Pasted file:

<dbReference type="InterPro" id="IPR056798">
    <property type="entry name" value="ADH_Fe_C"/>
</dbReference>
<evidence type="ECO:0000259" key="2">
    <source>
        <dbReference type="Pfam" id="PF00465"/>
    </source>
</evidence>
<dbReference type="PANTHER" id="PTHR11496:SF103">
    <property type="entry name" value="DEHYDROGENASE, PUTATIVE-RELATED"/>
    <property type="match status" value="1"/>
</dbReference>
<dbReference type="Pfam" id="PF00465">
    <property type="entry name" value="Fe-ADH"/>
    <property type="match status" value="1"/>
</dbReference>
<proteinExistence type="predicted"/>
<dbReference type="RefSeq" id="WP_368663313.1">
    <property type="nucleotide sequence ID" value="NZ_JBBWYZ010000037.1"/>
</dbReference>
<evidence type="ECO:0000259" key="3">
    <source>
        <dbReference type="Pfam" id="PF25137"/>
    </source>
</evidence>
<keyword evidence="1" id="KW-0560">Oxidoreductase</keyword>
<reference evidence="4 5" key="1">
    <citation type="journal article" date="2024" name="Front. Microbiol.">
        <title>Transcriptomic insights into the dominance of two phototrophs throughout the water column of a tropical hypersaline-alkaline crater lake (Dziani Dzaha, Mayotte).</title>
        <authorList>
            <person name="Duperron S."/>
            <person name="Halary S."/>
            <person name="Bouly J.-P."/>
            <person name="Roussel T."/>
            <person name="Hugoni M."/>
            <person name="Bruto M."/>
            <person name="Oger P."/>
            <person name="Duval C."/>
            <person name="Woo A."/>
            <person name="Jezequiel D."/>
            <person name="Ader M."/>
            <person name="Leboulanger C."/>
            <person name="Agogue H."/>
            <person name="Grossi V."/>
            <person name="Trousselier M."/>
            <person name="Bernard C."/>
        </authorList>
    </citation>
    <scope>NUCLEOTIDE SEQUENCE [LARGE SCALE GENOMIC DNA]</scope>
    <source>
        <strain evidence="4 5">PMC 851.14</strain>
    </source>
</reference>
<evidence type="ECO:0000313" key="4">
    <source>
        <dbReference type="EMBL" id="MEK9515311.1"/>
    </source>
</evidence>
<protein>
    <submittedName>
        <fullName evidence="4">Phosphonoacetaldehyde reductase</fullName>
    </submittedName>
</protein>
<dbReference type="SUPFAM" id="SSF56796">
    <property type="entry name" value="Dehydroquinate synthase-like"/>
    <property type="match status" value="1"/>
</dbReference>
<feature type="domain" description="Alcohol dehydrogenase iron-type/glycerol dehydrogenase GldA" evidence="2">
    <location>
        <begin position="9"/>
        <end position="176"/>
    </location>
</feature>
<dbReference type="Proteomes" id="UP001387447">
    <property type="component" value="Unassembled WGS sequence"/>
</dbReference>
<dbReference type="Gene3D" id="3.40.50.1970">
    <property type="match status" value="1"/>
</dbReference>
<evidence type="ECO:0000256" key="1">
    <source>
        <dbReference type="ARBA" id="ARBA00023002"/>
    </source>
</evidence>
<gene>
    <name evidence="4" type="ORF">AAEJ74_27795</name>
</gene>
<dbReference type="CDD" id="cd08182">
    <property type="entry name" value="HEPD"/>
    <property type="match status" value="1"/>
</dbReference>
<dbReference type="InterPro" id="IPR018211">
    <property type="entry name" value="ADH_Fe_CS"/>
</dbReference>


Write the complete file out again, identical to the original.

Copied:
<dbReference type="InterPro" id="IPR056798">
    <property type="entry name" value="ADH_Fe_C"/>
</dbReference>
<evidence type="ECO:0000259" key="2">
    <source>
        <dbReference type="Pfam" id="PF00465"/>
    </source>
</evidence>
<dbReference type="PANTHER" id="PTHR11496:SF103">
    <property type="entry name" value="DEHYDROGENASE, PUTATIVE-RELATED"/>
    <property type="match status" value="1"/>
</dbReference>
<dbReference type="Pfam" id="PF00465">
    <property type="entry name" value="Fe-ADH"/>
    <property type="match status" value="1"/>
</dbReference>
<proteinExistence type="predicted"/>
<dbReference type="RefSeq" id="WP_368663313.1">
    <property type="nucleotide sequence ID" value="NZ_JBBWYZ010000037.1"/>
</dbReference>
<evidence type="ECO:0000259" key="3">
    <source>
        <dbReference type="Pfam" id="PF25137"/>
    </source>
</evidence>
<keyword evidence="1" id="KW-0560">Oxidoreductase</keyword>
<reference evidence="4 5" key="1">
    <citation type="journal article" date="2024" name="Front. Microbiol.">
        <title>Transcriptomic insights into the dominance of two phototrophs throughout the water column of a tropical hypersaline-alkaline crater lake (Dziani Dzaha, Mayotte).</title>
        <authorList>
            <person name="Duperron S."/>
            <person name="Halary S."/>
            <person name="Bouly J.-P."/>
            <person name="Roussel T."/>
            <person name="Hugoni M."/>
            <person name="Bruto M."/>
            <person name="Oger P."/>
            <person name="Duval C."/>
            <person name="Woo A."/>
            <person name="Jezequiel D."/>
            <person name="Ader M."/>
            <person name="Leboulanger C."/>
            <person name="Agogue H."/>
            <person name="Grossi V."/>
            <person name="Trousselier M."/>
            <person name="Bernard C."/>
        </authorList>
    </citation>
    <scope>NUCLEOTIDE SEQUENCE [LARGE SCALE GENOMIC DNA]</scope>
    <source>
        <strain evidence="4 5">PMC 851.14</strain>
    </source>
</reference>
<evidence type="ECO:0000313" key="4">
    <source>
        <dbReference type="EMBL" id="MEK9515311.1"/>
    </source>
</evidence>
<protein>
    <submittedName>
        <fullName evidence="4">Phosphonoacetaldehyde reductase</fullName>
    </submittedName>
</protein>
<dbReference type="SUPFAM" id="SSF56796">
    <property type="entry name" value="Dehydroquinate synthase-like"/>
    <property type="match status" value="1"/>
</dbReference>
<feature type="domain" description="Alcohol dehydrogenase iron-type/glycerol dehydrogenase GldA" evidence="2">
    <location>
        <begin position="9"/>
        <end position="176"/>
    </location>
</feature>
<dbReference type="Proteomes" id="UP001387447">
    <property type="component" value="Unassembled WGS sequence"/>
</dbReference>
<dbReference type="Gene3D" id="3.40.50.1970">
    <property type="match status" value="1"/>
</dbReference>
<evidence type="ECO:0000256" key="1">
    <source>
        <dbReference type="ARBA" id="ARBA00023002"/>
    </source>
</evidence>
<gene>
    <name evidence="4" type="ORF">AAEJ74_27795</name>
</gene>
<dbReference type="CDD" id="cd08182">
    <property type="entry name" value="HEPD"/>
    <property type="match status" value="1"/>
</dbReference>
<dbReference type="InterPro" id="IPR018211">
    <property type="entry name" value="ADH_Fe_CS"/>
</dbReference>